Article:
South Korea has decided not to make public the results of its ongoing operation to retrieve debris from North Korea’s failed rocket launch that has brought humiliation to new leader Kim Jong-un, multiple sources said Sunday. They said that Seoul remains cautious on revealing the details of its hunt for rocket debris to avoid provoking Pyongyang which warned early this month of “ruthless’ retaliation against any attempt to recover components of its rocket.
“We will refrain from disclosing any information about the recovery of rocket parts,” a spokesman of the Ministry of National Defense (MND) said. “Many are skeptical about pouring tens of millions of dollars into a search mission that may end up as a failure and would only escalate tensions between the two Koreas.”
He noted that the rocket broke into some 20 pieces and scattered across a wide area in the West Sea.
The spokesman added that though the debris fell in international waters, the Navy will not allow North Korean ships to partake in recovery efforts as the area is among the South’s Approved Areas of Operation (AAO).
A senior Navy official confirmed that the MND decided not to brief the press about the rocket debris retrieval, saying the North may use the South Korean military’s recovery activities as an excuse for further provocations. MND officials had expressed confidence that they would successfully track the locations of the debris that fell into the waters some 100 to 150 kilometers off the country’s west coast on Friday morning. They said the recovery would help Seoul understand the cause of the North’s failure to put a satellite into orbit, adding that they began analyzing floating material the Navy found.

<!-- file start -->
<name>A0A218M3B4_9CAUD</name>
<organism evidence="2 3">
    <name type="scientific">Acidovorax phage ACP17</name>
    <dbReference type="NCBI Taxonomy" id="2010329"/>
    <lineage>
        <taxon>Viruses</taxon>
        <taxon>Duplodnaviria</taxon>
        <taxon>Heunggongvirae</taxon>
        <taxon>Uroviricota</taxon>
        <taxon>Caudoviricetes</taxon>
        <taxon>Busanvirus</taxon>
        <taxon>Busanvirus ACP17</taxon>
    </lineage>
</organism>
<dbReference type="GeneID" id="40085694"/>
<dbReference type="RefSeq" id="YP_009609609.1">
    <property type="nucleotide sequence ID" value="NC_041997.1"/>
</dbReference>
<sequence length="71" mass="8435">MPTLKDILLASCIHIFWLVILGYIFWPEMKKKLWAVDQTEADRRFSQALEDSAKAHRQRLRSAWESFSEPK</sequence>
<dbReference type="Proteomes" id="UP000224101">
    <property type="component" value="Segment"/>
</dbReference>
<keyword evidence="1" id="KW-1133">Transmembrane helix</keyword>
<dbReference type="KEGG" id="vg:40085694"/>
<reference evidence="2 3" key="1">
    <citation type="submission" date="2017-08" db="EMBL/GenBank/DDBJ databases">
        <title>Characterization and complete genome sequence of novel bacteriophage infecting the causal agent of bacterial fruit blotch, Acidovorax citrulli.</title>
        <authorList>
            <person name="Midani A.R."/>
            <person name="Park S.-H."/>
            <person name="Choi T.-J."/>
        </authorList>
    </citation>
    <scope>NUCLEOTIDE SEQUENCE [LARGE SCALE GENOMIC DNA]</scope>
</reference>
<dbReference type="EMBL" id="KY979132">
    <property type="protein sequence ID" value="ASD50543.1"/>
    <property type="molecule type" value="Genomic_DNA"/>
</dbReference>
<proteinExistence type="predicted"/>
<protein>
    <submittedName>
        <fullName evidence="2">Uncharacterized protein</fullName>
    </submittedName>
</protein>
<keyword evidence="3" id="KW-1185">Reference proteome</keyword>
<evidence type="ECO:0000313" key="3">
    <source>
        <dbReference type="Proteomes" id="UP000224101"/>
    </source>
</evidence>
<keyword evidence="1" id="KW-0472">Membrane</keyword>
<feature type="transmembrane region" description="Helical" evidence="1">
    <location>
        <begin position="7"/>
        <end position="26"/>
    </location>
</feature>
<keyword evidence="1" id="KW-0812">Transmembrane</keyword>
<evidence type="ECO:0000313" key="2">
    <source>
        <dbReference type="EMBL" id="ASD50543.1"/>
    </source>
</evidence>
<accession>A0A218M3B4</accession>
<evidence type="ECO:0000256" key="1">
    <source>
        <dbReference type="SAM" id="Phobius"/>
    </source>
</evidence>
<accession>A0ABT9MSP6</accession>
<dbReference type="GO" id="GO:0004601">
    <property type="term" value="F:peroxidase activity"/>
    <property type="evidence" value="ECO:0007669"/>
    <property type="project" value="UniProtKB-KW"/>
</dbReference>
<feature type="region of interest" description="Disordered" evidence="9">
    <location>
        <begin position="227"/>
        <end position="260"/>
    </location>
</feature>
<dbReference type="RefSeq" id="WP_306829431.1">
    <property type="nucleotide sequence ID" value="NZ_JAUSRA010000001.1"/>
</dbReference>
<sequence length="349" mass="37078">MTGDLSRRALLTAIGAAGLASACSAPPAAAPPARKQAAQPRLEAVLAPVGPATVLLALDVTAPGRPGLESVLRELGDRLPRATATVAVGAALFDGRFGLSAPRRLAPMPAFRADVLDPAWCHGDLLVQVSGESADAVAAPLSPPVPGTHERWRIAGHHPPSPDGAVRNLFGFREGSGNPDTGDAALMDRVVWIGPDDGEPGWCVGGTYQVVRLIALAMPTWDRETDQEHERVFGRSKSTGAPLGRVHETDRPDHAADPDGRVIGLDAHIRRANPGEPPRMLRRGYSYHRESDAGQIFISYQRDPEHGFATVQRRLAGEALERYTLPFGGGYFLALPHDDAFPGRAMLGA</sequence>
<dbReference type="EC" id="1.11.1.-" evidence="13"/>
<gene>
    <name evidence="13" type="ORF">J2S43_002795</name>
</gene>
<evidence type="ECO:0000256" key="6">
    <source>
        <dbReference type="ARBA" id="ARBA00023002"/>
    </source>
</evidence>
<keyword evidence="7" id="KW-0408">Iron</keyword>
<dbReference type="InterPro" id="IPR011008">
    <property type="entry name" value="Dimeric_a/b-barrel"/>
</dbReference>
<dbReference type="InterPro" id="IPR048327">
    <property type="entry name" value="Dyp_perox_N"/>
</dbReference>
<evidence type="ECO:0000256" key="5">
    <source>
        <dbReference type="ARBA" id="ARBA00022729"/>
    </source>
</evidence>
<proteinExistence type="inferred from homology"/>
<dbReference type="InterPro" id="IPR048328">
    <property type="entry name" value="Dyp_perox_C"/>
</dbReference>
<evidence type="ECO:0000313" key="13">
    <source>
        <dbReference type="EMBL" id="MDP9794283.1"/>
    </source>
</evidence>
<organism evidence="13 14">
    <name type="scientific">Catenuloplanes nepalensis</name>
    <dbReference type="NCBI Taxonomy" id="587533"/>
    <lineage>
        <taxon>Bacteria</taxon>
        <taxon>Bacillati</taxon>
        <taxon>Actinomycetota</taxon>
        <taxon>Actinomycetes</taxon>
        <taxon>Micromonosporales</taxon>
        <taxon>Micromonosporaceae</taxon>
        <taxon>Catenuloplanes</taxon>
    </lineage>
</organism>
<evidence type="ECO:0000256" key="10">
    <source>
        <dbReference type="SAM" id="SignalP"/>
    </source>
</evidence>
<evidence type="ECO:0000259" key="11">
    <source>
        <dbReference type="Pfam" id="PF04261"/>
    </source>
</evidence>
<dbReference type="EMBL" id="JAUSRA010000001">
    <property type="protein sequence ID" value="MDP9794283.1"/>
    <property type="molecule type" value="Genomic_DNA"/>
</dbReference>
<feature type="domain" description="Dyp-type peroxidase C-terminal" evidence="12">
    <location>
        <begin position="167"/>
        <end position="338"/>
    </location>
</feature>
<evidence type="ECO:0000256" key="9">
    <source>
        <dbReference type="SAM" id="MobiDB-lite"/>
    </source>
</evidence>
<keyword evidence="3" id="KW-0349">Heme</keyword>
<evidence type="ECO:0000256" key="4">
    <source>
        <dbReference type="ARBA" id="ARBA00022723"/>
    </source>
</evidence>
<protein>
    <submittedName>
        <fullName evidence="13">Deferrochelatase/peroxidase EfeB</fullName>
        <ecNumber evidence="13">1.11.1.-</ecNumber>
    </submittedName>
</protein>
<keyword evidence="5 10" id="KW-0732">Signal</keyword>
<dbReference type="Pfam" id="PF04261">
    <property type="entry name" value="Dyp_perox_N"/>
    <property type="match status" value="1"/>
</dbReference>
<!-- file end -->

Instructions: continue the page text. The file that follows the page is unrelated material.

However, Lee Seok-woo, a law professor at Inha University, said that Seoul would be wise to allow North Korean vessels to recover debris in the international waters to prevent a further escalation of tensions on the Korean Peninsula.
“The rights for rocket debris in international waters are given on a first-come, first-serve basis,” he said. “A military conflict may occur if both Koreas demand exclusive rights for the broken parts.”
Kim Yong-hwan, an international law expert at the Northeast Asian History Foundation, agreed, adding that Seoul is obliged to return recovered parts to the North if the latter agrees to pay the costs of the retrieval work.
Kim Suk-hyun, a law professor at Dankook University, disagreed, saying the South has no responsibility for the return of the debris as the North’s rocket launch was in clear violation of international laws.
“If a man carries an illegal weapon, confiscation of it can be justified,” he said.
Observers say Seoul and Washington are unlikely to seek a U.N. Security Council resolution condemning Pyongyang’s rocket launch, which many believe was cover for a long-range missile test, due mainly to Beijing’s fears of a possible nuclear test by the North.
“Under international law, the North has no right to stop the South from recovering debris for environmental or safety reasons,” he said.
“But Seoul will need to return it to the Stalinist country if the latter demands.”
The U.N. Security Council said it “deplored” the North’s’ rocket launch on Friday after convening an emergency meeting of its 15 council members, but stopped short of imposing any new sanctions against the reclusive regime.